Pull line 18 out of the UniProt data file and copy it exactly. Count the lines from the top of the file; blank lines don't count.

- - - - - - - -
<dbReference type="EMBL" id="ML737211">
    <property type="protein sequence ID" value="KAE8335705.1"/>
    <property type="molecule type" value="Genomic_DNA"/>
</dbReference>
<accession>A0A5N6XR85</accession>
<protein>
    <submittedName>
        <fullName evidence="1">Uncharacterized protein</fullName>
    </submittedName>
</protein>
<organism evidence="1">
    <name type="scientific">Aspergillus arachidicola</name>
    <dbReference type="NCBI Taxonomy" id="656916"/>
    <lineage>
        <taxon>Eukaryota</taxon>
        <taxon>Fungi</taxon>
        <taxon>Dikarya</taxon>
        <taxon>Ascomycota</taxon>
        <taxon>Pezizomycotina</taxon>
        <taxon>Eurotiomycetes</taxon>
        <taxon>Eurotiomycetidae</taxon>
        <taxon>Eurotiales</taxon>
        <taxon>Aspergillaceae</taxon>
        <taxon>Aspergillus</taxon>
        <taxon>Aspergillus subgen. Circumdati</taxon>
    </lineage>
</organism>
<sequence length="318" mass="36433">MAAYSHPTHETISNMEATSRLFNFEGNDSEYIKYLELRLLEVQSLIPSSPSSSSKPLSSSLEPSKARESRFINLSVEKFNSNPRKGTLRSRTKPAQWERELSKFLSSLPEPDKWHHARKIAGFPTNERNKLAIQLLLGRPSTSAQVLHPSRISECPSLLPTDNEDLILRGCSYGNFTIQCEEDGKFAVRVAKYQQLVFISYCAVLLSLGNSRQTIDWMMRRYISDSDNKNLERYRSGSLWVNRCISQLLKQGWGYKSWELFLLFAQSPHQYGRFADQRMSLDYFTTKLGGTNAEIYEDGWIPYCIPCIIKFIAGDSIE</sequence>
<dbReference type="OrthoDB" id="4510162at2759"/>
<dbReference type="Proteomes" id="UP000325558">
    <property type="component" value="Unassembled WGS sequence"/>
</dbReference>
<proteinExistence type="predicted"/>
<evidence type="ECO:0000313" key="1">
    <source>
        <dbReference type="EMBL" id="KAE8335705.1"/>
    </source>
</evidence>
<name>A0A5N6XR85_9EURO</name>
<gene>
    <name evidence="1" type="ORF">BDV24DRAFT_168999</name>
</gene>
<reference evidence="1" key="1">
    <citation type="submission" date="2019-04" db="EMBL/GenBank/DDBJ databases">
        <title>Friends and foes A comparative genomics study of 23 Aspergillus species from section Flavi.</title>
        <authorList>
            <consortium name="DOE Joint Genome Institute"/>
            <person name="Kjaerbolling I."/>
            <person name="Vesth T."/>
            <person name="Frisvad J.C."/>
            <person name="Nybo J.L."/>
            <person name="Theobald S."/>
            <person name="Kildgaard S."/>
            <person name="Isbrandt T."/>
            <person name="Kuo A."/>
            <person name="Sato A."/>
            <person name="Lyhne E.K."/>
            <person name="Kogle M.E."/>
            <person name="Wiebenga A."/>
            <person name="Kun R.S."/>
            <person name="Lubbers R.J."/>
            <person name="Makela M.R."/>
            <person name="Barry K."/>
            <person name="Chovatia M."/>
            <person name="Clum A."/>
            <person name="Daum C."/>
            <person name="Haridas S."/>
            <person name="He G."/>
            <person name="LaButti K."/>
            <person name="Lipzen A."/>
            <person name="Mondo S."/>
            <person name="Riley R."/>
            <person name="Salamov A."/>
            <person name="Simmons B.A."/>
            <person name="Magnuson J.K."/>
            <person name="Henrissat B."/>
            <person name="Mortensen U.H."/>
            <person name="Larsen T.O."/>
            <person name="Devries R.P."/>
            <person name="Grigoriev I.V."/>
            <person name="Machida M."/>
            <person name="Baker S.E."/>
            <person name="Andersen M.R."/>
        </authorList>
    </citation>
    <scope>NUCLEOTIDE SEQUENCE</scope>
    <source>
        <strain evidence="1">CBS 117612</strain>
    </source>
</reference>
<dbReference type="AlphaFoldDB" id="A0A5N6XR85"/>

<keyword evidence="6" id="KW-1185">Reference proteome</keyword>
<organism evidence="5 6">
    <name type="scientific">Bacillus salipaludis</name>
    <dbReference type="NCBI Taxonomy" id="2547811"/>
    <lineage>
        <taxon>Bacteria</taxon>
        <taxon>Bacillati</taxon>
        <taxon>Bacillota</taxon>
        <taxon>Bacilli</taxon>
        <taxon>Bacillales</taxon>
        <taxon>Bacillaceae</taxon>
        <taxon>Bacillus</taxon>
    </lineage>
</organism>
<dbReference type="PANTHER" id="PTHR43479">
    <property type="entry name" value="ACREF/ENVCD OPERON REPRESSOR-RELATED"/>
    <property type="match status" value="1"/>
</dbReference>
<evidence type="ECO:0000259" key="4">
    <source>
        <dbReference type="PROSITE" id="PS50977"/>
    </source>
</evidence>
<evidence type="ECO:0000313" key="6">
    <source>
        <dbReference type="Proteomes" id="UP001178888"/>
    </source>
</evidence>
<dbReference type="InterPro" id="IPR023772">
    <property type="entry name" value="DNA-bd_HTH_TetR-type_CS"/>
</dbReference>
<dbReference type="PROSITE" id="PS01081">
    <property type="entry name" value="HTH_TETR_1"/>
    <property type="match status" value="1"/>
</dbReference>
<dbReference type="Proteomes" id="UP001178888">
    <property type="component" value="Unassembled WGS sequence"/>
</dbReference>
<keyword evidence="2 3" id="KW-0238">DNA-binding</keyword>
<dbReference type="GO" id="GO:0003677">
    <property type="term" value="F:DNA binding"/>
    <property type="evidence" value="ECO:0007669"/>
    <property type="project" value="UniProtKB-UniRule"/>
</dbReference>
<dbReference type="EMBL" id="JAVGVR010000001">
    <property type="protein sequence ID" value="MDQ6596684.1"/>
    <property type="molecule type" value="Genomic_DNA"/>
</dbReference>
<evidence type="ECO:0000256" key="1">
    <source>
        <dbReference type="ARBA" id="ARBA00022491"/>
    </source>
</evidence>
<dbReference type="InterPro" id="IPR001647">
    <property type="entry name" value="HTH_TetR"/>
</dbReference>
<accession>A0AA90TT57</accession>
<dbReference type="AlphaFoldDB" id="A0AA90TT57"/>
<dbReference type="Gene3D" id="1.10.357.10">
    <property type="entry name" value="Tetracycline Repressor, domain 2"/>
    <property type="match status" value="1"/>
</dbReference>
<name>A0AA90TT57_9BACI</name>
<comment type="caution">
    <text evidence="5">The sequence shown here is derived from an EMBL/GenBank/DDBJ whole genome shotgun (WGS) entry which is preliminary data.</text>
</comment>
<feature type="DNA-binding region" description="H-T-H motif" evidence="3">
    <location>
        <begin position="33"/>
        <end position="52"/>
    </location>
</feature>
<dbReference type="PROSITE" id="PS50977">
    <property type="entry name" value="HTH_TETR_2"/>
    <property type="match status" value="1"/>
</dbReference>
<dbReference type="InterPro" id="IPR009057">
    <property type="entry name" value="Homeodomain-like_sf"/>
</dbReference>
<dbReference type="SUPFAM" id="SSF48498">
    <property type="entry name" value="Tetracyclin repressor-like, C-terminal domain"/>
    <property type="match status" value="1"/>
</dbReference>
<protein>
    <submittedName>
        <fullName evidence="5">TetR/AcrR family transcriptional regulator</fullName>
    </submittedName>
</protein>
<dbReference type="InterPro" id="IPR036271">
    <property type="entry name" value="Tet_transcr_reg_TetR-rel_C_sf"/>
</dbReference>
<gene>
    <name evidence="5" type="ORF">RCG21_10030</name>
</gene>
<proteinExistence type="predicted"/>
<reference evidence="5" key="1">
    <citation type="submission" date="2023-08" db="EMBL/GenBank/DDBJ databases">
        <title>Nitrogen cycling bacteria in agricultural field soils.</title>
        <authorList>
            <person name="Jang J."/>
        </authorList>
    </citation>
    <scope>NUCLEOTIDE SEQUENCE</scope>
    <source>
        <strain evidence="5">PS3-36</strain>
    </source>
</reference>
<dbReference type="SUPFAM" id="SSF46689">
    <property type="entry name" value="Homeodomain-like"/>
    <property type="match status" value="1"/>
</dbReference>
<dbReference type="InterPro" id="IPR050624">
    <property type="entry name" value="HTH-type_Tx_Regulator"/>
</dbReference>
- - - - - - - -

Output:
        <taxon>Ascomycota</taxon>